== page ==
Langston Whitfield is a Washington Post journalist. His editor provocatively sends him to South Africa to cover the Truth and Reconciliation Commission hearings, in which the perpetrators of murder and torture on both sides during Apartheid are invited to come forward and confront their victims. By telling the unvarnished truth and expressing contrition, they may be granted amnesty. Can the deep wounds of Apartheid be healed through reconciliation? Langston is deeply skeptical. He tracks down Colonel De Jager, the most notorious torturer in the South African Police and tries to penetrate the mind of a monster, an experience that obliges him to confront his own demons. Anna Malan is an Afrikaans poet who is covering the hearings for radio. As a white South African, she is shattered by the accounts of the cruelty and depravity committed by her fellow countrymen. Anna and Langston must question their sense of identity. Where do they each belong? How responsible are they for what is done ...Written by
The exterior scenes and shots of the TRC hearings (for instance where Anna (Juliette Binoche) and Dumi (Menzi Ngubane) first meet) were shot on the forecourt of the South African Museum in the Company Gardens in Cape Town's city center. At least some of the internal scenes were shot in the Centre for the Book, which is down the road from the Museum and has curving corridors. See more »
All number plates on vehicles throughout the film (apart from archival footage) are fake and do not follow the format of older South African number plates. See more »
Never, never, and never again shall it be that this beautiful land will again experience the oppression of one by another.
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Laat My Staan
Composed by Murray Anderson & Warrick Swinney
Arranged as Brandewyn by Murray Anderson & Warrick Swinney
Performed by Paul Dirksen & Murray Anderson
Published by Hi-Z Sound See more »
Misjudged story of tenderness
COUNTRY OF MY SKULL aka IN MY COUNTRY is no masterpiece thats for sure, but it has been unfairly slaughtered by critics who were expecting something else entirely.
The film is set against the real life "Truth and Reconcilliation Commission" set up in South Africa after apartheid in order to begin the process of healing the wounds of a divided nation.
However this commission is not the subject of the film, it is the setting. The main drama of the film emanates from the love/hate relationship between journalists Langston Whitfield (Samuel L.Jackson) and Anna Malan (Juliette Binoche).
Whitfield, a Washington Post journalist, is sent to South Africa to cover the hearings. He meets local journalist Anna Malan who is covering the hearings for radio. She trusts the commission entirely and believes forgiveness is the only way forward for her country.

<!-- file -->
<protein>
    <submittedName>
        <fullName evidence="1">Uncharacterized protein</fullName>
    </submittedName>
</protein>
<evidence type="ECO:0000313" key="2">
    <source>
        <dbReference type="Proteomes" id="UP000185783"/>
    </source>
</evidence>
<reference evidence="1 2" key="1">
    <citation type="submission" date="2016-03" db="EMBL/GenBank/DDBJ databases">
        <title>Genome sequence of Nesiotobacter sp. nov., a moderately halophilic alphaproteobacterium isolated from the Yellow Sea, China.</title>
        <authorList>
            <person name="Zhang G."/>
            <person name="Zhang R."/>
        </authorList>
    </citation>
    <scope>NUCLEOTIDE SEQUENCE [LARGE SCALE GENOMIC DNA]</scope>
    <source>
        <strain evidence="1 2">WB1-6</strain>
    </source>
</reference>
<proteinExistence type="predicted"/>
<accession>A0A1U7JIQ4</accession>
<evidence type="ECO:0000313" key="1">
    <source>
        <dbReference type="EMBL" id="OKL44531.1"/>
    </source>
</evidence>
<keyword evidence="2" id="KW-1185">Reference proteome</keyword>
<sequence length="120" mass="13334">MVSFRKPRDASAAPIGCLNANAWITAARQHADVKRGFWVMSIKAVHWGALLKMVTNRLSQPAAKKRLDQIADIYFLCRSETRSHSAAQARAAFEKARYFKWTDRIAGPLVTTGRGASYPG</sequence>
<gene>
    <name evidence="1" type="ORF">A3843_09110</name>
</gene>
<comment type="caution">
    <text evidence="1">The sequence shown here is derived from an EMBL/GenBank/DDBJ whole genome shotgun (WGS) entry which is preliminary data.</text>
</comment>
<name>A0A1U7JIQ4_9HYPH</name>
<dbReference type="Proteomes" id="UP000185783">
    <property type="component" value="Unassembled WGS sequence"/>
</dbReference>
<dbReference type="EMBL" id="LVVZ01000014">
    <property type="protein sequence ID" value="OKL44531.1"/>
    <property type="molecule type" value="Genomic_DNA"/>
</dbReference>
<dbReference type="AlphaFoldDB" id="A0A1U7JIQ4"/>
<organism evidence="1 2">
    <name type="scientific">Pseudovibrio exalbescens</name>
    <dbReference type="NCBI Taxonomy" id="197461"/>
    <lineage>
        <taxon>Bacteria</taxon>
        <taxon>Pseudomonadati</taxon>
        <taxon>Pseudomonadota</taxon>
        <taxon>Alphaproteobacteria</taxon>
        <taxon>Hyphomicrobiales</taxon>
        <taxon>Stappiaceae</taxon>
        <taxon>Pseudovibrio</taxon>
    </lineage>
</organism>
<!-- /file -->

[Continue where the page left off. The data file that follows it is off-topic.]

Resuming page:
Whitfield however places no trust in a system that does not punish. The pair immediately clash and begin a battle of wills.
however soon the enormity of the evidence they hear draws them together into an affair.
Boorman is not interested in exploring the TRC as a system or it's successes and failures. Instead he is more interested in its impact on his two vastly different protagonists, who must confront issues of race and gender in their own relationship as much as in their work. This is the films strength and weakness. It is beautifully intimate yet is set in a time of great social upheaval which is all but ignored.
The other major problem is that much of the early dialogue sets out to explain the political and social setting rather than define the characters. This leads to somewhat inane characterisation.
With Binoche however Boorman has struck it lucky. Her hard work is evident and although her character is poorly drawn the actresses understanding of emotion allows us to read much into her performance. Even her Afrikaans accent is passable. She displays an incredible tenderness throughout the film. Jackson however does not fair as well, giving a sullen and almost lethargic performance.
To call COUNTRY OF MY SKULL an utter failure as has been suggested by some critics is unfair. With his female protagonist and interesting setting Boorman's sincerity is beyond question and for that alone he deserves praise.
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